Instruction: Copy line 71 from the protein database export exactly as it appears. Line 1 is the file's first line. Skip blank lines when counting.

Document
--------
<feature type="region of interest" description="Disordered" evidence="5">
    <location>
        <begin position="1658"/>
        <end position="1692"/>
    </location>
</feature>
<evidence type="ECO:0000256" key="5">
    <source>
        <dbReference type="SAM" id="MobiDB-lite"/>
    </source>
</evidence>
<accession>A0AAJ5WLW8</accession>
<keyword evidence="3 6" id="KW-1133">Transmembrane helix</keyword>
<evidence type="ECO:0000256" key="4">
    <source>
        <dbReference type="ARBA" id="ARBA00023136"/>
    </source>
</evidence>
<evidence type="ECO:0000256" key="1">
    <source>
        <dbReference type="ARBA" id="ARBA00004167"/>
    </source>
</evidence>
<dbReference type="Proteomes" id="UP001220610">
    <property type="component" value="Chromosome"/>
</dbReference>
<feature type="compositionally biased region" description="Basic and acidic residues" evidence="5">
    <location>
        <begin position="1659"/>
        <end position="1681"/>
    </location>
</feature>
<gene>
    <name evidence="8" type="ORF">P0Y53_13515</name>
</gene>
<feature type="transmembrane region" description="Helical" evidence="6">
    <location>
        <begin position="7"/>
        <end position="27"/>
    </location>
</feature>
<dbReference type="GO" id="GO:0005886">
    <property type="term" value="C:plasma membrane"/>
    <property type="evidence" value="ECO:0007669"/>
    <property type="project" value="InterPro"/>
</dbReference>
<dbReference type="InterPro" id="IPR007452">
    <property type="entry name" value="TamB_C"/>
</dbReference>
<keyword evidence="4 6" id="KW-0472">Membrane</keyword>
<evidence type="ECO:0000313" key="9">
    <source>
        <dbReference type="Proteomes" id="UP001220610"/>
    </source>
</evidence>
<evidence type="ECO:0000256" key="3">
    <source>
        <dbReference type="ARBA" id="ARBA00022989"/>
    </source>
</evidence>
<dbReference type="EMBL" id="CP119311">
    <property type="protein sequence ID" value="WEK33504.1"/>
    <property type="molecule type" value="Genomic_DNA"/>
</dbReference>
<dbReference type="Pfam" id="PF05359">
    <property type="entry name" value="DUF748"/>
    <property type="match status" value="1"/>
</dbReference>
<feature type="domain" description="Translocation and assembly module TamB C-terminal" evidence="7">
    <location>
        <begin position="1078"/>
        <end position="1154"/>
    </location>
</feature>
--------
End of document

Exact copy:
        <begin position="1078"/>